Blog Archives

Cinema Fanatic’s Favorite Fifteen Films of 2014


Last year there were films I enjoyed, but mostly I was just really underwhelmed. This year, however, it was really hard to narrow it down to fifteen films. I think part of this was living in Los Angeles and being able to see those little films that only play for a week in some small theater. I’m so grateful to be able to do that! If you are interested in all of the 2014 releases I saw this year, you can check out the full list here.

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New Releases, Television and Comic-Con: July 2014 in Films


I honestly can’t believe how fast July just disappeared! I guess it probably didn’t help that I spent the long 4th of July weekend sick and last weekend at Comic-Con (where time flies by super fast, but also feels like a month instead of five days). I didn’t watch the equivalent of a movie a day again this month, but I did re-watch about 15 episodes of Gilmore Girls (I just really need to watch all the major Rory/Jess episodes!), finished the last four episodes of FX’s Fargo, watched all of season 1 on Hannibal in two nights and started watching HBO’s The Leftovers (though I am two episodes behind). Also, during those five days at Comic-Con I didn’t watch any movies, but I did see the pilot episodes of The Flash and Constantine. I imagine August will just as full of television, as I hope to get my hands on season 2 of HannibalBoardwalk Empire comes back and I want to watch Steven Soderbergh’s The Knick. I think I’ll add my television escapades into this wrap-up every month from now on as well. As for movies, I watched a lot of 2014 releases that I highly recommend.

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Roger Ebert and “Life Itself”


I wrote briefly about the death of Roger Ebert on my Tumblr the day it happened, but didn’t have the words to really do him justice on here. I’ll remember that day forever, though. I was in one of my screenwriting classes of my penultimate semester of grad school. All my classes were in these horrible, stuff, basement-like white rooms with industrial pipes hanging down from all the ceiling. All of my classes that semester were in this one room that also had this egg-carton like sound proofing. This room was horrible. I spent hours there every week. So we’re in class when my teacher has to look something up on the internet and rather nonchalantly says that Ebert had died and then went on with what he was doing. I sat still in my seat. I couldn’t breathe. I wanted to sob, but I don’t like showing emotion in public if I can help it. After about ten minutes or so, I said I had to go and I went to the bathroom and I wanted to cry, but I couldn’t. I was so dazed and so upset, I couldn’t even cry. I got home and I couldn’t cry. I read this very thoughtful email from my mother that she’d sent me because she knew I loved him so much and I still couldn’t cry. I didn’t want to believe he was gone. So I didn’t cry. In a way, he isn’t gone because of his amazing website, where all of his reviews are archived and his life’s work continues through the work of others. Today I saw Life Itself, the documentary based on his memoir (that I somehow have still not read) and I was finally able to cry. What is so great about the film – and Ebert himself – is exactly as the title suggests – his ability to enjoy life, to see the beauty in life, to see how the movies honor this beauty and to share his outlook with others. His was a life worth celebrating, worth mourning, worth remembering and this is fitting tribute. The film is in theaters and available On Demand and on iTunes, so you have no excuse for not watching it. I’ll make you appreciate Ebert’s love of the movies more than you probably already did, but it will also show you a man who faced death by embracing life and moving forward in all its glory as he had done all the years that came before. A man who understood that death is a part of life. A man who was not without his flaws, but much like the movies he celebrated, was more than the sum of his parts. A man who truly lived. I miss him every time I watch a movie, as I’m sure so many others like me do, but I take comfort knowing his is life that will be remembered for years and years to come.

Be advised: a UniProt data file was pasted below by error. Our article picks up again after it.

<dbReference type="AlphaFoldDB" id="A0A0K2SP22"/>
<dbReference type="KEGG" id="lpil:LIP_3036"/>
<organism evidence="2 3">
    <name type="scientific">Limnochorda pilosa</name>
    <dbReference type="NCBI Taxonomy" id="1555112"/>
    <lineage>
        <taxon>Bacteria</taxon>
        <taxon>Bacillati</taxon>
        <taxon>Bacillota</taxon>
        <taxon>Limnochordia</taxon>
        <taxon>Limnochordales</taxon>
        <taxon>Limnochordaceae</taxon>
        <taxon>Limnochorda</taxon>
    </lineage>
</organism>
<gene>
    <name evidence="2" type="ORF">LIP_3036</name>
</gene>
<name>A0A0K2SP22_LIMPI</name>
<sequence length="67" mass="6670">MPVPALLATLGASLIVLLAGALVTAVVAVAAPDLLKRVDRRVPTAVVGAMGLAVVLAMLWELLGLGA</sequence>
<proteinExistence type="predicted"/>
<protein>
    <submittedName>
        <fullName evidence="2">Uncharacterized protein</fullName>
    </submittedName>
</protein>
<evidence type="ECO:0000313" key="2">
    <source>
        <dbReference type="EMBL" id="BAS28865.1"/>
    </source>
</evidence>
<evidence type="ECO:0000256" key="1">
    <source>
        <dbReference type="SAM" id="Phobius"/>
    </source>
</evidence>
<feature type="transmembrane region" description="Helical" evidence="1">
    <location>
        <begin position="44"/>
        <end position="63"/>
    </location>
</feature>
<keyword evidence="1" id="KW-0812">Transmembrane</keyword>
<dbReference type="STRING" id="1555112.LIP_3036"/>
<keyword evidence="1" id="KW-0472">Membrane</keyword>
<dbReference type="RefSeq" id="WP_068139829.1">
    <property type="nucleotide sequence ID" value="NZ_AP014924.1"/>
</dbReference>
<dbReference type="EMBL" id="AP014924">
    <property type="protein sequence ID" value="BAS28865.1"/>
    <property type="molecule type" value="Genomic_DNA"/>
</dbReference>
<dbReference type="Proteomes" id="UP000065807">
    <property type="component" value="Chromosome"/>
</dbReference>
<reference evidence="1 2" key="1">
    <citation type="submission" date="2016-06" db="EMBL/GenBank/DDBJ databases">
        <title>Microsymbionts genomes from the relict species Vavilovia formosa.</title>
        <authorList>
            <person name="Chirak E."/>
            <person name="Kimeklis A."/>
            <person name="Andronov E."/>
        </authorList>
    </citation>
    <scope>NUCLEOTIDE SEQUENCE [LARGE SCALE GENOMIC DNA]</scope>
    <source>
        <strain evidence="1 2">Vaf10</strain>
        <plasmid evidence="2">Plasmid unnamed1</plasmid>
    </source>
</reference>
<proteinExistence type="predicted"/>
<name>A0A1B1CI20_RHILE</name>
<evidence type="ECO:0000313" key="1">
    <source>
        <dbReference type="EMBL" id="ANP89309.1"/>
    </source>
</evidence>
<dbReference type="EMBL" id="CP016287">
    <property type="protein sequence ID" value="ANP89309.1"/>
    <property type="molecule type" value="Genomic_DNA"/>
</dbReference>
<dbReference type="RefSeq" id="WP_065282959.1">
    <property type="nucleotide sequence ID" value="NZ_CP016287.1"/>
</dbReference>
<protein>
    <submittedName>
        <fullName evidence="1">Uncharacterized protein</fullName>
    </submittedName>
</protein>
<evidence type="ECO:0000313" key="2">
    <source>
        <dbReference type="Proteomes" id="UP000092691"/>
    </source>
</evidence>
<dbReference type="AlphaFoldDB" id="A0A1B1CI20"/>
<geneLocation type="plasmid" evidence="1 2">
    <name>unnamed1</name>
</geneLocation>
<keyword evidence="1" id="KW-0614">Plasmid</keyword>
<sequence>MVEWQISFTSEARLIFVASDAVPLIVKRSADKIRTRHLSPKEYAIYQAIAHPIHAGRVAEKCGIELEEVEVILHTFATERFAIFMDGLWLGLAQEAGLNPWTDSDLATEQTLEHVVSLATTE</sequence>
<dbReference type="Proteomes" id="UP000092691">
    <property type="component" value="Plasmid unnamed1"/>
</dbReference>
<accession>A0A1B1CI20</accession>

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“We all are born with a certain package. We are who we are: where we were born, who we were born as, how we were raised. We’re kind of stuck inside that person, and the purpose of civilization and growth is to be able to reach out and empathize a little bit with other people. And for me, the movies are like a machine that generates empathy. It lets you understand a little bit more about different hopes, aspirations, dreams and fears. It helps us to identify with the people who are sharing this journey with us.” – Roger Ebert